MI PSC Order in Consumers Energy Rate Case Creates Muddled Future for Solar
Order falls short of judge’s recommendations
Friday, Dec 18 2020
Lansing, MI — The Michigan Public Service Commission issued its Order in the Consumers Energy rate case on Thursday. While Consumers has agreed to double the cap on its Distributed Generation (DG) program from 1% to 2%, the order creates an uncertain future for solar energy in Michigan by falling short of the recommendations in Administrative Law Judge Sally Wallace’s October Proposal for Decision.
Doubling the cap on rooftop and other local solar will allow more Michiganders to access and benefit from environmentally sound and cost-saving distributed generation technologies such as rooftop solar panels. The legislative 1% cap is one of the most arbitrary and restrictive solar policies in the nation. New legislation is needed to prevent utilities from using voluntary actions like this as a bargaining chip in future cases before the MPSC.
While doubling the cap means more Michiganders will be able to participate in this program, they will be paid far less for the energy they generate. When solar panels or other DG technologies generate more power than they use, the excess electricity goes back to the grid to serve their neighbors and power other homes and businesses in the community.
“Consumers Energy’s distributed generation tariff shortchanges DG customers who provide significant value to the grid,” said Kevin Lucas, Director of Rate Design at the Solar Energy Industries Association (SEIA). “We are disappointed to see the Michigan Public Service Commission approve a rate that devalues solar and is not justified by any analysis. Through our analysis, we found that the value of exported energy from solar customers far outweighs the costs to serve these customers, showing that once again Consumers ignored basic facts to make their decision.”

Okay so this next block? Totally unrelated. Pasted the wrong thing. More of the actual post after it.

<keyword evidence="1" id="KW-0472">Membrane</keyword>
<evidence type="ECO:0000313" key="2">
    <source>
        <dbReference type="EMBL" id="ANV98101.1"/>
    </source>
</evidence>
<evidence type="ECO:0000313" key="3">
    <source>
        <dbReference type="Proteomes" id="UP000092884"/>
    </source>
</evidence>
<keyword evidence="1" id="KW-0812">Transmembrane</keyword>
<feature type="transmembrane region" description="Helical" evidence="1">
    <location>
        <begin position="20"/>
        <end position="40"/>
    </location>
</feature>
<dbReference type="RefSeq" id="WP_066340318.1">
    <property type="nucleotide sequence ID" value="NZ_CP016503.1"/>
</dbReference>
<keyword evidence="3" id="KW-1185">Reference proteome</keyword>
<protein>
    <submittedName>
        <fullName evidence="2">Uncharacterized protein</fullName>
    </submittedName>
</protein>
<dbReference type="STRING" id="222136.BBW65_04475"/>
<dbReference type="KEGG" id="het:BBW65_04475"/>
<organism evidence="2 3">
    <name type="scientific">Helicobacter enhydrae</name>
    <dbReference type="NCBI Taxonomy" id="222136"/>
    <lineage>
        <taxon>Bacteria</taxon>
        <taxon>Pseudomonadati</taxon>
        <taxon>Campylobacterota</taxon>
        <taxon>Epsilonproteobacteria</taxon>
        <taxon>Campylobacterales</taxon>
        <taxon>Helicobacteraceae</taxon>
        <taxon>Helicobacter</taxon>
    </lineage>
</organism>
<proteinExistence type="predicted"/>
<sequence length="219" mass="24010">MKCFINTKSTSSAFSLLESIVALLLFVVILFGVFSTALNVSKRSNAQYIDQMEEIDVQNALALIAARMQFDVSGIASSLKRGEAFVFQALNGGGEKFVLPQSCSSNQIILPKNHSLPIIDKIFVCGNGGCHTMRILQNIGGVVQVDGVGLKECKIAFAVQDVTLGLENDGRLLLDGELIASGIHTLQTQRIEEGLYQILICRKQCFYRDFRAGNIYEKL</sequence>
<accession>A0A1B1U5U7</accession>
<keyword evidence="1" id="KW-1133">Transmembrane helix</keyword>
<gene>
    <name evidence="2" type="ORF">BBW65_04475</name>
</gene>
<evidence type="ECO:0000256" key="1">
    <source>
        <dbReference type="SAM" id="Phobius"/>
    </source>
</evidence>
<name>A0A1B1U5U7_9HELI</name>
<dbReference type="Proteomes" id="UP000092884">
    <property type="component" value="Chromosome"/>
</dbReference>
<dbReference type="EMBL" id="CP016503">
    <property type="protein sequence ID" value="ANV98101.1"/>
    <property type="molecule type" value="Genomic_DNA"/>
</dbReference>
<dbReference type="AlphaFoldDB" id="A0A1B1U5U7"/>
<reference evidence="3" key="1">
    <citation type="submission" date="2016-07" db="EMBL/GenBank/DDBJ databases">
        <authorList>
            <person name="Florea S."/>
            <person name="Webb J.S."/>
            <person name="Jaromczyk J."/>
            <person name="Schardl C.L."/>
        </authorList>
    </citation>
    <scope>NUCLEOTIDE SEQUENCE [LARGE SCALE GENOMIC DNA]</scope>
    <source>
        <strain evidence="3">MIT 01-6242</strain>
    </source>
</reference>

Currently, people who participate in Consumers DG program are paid the full retail rate for any excess power they send to the grid. Under the Order approved on Thursday, Consumers will pay them a far lower rate — specifically, the power supply rate less transmission, a price that is far less than what Judge Wallace recommended.
“In slashing outflow rates by about half, this ruling will be devastating for residential customers,” said Rob Rafson, Chart House Energy. “If this doesn’t seem fair, that’s because it isn’t. It makes solar investment less attractive, which will cost a lot of Michigan jobs for solar developers.”
While the Commission approved Consumers Energy’s proposed DG compensation rate, it ordered a comprehensive third-party-led study on the impact of Distributed Energy Resources (DER). The DER study would examine the costs and benefits of all DERs — including rooftop solar, but also other innovative technologies such as battery storage, electric vehicles and demand response — and would vet different approaches to setting rates for DER customers.